The assertion is derived from Laplace, and even now is mentioned as an unquestioned fact in the most recent astronomical text-books. Halley, it is true, in 1695, discovered that the average velocity with which the moon revolves round the earth had apparently been increasing from year to year, and this acceleration remained unexplained during more than a century. Halley compared the records of the most ancient lunar eclipses of the Chaldean astronomers with those of modern times. He likewise compared both sets of observations with those of the Arabian astronomers of the eighth and ninth centuries. The result was an unexplained discrepancy, which set all theory at defiance for a century or more. It appeared that the moon's mean motion increases at the rate of eleven seconds in a century; and that quantity, small in itself, becomes considerable by accumulation during a succession of ages. In 2,500 years the moon is before her calculated place by l½°—enough to make a very material difference in place of visibility of a solar eclipse. Laplace at last, as Sir John Herschel says, stepped in to rescue physical astronomy from its reproach, by pointing out the real cause of the phenomenon. Laplace accounted for the apparent acceleration by showing that the motion of the earth in her orbit was disturbed by the other planets, in a manner before insufficiently appreciated, and the explanation was accepted for many years as complete and satisfactory. The acceleration was calculated to the utmost point of precision attainable in mathematics by MM. Damoiseau and Plana. Using the formulas of Laplace, and the numbers deduced from them, it was found that the circumstances and places of ancient eclipses, as recorded by historians, were brought into strict accordance with the times and circumstances as they ought to have been if the theory were true. Laplace's explanation rests upon the fact that for many thousands of years past the orbit of the earth has been tending more and more to a perfect circle—that is, the minor axis is increasing while the major axis remains unchanged. The result is, that the average distance of the moon from the sun is greater than it was in past ages. But in proportion as the moon is released from the sun's influence she revolves faster round the earth.
When it was seen how completely the difficulties in ancient observations were explained away by the calculations of Laplace, all doubt was considered to be at an end, and astronomers supposed that the whole truth was known. But, in 1853, it occurred to Prof. Adams to recalculate Laplace's investigations, and the result was the detection of a material error, which vitiated the whole series of observations. The results of Prof. Adams's calculations were submitted to the Royal Society in a paper, the explanatory part of which is very short indeed, occupying but a couple of pages of the "Proceedings." The brief statement is followed by a corroborative sea of high mathematics, into which we have no intention of asking the reader to plunge. The result, roughly stated, was to halve the amount of acceleration calculated by Laplace, and thus to leave half of the acceleration of the moon necessary for his explanation of ancient eclipses to be found in some other way. Astronomers were now in a condition almost as bad as that from which they had been rescued by Laplace.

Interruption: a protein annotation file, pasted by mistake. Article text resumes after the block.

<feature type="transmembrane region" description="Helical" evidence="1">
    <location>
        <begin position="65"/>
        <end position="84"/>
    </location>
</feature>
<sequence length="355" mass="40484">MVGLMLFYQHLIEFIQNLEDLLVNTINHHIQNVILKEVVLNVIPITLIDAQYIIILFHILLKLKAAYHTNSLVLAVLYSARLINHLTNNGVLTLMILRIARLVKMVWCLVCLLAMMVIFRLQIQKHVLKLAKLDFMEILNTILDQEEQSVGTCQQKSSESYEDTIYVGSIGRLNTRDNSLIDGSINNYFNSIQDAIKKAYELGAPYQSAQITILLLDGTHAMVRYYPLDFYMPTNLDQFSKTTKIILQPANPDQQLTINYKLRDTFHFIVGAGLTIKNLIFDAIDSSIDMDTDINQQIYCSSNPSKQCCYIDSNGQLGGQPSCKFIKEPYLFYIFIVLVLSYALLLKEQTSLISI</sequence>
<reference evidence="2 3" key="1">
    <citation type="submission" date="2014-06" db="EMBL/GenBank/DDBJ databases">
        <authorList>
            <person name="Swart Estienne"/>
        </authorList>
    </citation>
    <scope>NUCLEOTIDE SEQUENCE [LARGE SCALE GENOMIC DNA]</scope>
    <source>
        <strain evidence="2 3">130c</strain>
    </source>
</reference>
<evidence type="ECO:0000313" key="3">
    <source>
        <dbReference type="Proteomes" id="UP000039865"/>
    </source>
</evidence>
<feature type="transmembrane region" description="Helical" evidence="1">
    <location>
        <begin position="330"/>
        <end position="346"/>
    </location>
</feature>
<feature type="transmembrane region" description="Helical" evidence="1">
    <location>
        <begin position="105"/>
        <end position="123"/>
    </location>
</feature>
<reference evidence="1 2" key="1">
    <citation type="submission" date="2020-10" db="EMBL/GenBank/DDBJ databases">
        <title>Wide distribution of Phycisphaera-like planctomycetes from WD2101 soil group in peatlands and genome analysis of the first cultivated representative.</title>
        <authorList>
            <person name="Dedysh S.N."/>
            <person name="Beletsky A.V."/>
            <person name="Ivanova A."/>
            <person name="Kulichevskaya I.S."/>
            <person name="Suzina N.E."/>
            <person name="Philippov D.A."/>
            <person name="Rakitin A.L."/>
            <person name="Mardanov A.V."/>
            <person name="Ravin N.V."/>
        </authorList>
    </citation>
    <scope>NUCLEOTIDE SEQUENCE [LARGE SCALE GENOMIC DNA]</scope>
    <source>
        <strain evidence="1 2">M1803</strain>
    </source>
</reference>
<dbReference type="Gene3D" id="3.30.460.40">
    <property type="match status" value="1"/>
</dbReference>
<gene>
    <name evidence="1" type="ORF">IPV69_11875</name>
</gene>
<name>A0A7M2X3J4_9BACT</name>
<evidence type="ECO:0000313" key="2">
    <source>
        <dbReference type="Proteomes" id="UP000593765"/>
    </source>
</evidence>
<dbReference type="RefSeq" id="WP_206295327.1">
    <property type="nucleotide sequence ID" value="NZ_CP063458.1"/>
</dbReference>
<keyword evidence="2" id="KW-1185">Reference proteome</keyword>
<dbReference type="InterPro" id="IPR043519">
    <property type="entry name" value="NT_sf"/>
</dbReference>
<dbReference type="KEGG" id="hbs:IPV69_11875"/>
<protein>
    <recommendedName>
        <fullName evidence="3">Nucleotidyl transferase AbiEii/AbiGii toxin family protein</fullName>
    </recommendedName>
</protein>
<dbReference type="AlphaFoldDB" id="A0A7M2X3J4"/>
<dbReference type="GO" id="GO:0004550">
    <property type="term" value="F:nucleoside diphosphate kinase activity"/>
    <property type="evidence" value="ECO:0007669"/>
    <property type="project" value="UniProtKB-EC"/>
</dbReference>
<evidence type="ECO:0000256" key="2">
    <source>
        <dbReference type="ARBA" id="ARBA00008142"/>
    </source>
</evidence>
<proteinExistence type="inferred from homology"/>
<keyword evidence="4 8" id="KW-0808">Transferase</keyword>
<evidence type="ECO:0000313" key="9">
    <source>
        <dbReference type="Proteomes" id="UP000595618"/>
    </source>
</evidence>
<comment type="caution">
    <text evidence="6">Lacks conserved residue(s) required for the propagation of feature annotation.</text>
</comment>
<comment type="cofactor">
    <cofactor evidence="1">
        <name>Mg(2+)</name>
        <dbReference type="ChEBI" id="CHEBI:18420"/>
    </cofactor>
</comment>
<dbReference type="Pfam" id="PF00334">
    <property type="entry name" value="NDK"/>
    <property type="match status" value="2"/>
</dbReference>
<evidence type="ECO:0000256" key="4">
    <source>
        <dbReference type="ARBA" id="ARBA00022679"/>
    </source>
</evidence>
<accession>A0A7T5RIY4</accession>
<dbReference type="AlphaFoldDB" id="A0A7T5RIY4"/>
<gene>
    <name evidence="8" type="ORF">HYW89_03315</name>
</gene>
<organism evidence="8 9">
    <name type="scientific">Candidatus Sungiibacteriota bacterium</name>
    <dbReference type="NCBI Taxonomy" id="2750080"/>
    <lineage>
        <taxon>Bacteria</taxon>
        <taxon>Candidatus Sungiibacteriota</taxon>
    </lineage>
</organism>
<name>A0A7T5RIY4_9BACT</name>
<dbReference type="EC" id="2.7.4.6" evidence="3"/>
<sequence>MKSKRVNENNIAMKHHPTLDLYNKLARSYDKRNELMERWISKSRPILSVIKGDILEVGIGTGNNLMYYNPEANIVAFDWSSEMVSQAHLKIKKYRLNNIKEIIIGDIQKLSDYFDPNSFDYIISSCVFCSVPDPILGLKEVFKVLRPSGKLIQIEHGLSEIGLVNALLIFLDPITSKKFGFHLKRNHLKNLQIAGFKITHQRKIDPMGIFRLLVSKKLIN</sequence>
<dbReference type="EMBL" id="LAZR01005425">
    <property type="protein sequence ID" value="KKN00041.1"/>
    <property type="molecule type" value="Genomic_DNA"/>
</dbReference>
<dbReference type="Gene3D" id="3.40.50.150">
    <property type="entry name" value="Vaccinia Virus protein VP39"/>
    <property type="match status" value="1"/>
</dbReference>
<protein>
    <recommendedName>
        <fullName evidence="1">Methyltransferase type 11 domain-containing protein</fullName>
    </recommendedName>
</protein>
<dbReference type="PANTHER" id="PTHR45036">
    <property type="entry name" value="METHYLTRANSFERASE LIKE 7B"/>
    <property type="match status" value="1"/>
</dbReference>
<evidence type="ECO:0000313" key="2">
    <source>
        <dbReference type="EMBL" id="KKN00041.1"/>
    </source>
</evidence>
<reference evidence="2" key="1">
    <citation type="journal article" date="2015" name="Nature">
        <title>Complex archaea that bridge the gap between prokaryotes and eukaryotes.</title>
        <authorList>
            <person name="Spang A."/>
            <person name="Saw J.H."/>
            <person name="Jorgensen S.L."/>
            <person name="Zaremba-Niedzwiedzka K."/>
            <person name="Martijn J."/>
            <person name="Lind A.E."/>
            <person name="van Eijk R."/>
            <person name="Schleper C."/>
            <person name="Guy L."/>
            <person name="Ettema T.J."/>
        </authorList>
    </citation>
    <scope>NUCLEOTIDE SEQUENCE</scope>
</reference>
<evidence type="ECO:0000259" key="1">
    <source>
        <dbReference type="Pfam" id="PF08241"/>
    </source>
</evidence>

Adams communicated his final result to M. Delaunay, one of the great French mathematicians; and it seems to have been during the investigations which that astronomer undertook to verify the calculations of Adams that it occurred to him to inquire whether our measure of time itself remains unchanged? in other words, whether the earth itself may not be rotating more slowly, instead of the moon more quickly, than in by-gone ages? It is plain that the moon will appear to be moving more quickly round the earth, if the earth itself—which is furnishing the standard by which the moon's revolution is to be measured—is rotating more and more slowly from age to age.
Newton laid it down in his first law of motion that motion unresisted remains uniform forever; and he gave as an instance of constant motion, unaffected by any external causes, this very rotation of the earth about its axis. But M. Delaunay remembered that Kant had pointed out the resistance which the earth must incur from the tide-wave, and had even approximately calculated its amount. The tidal wave is lifted up toward the moon, and on the side of the earth opposite the moon; so that, as Prof. Tait puts it, the earth has always to revolve within a friction-brake. Adams adopted this theory of tidal friction; and, in conjunction with Prof. Tait and Sir William Thomson, assigned twenty-two seconds per century as the error by which the earth would, in the course of a century, get behind a thoroughly-perfect clock (if such a machine were possible).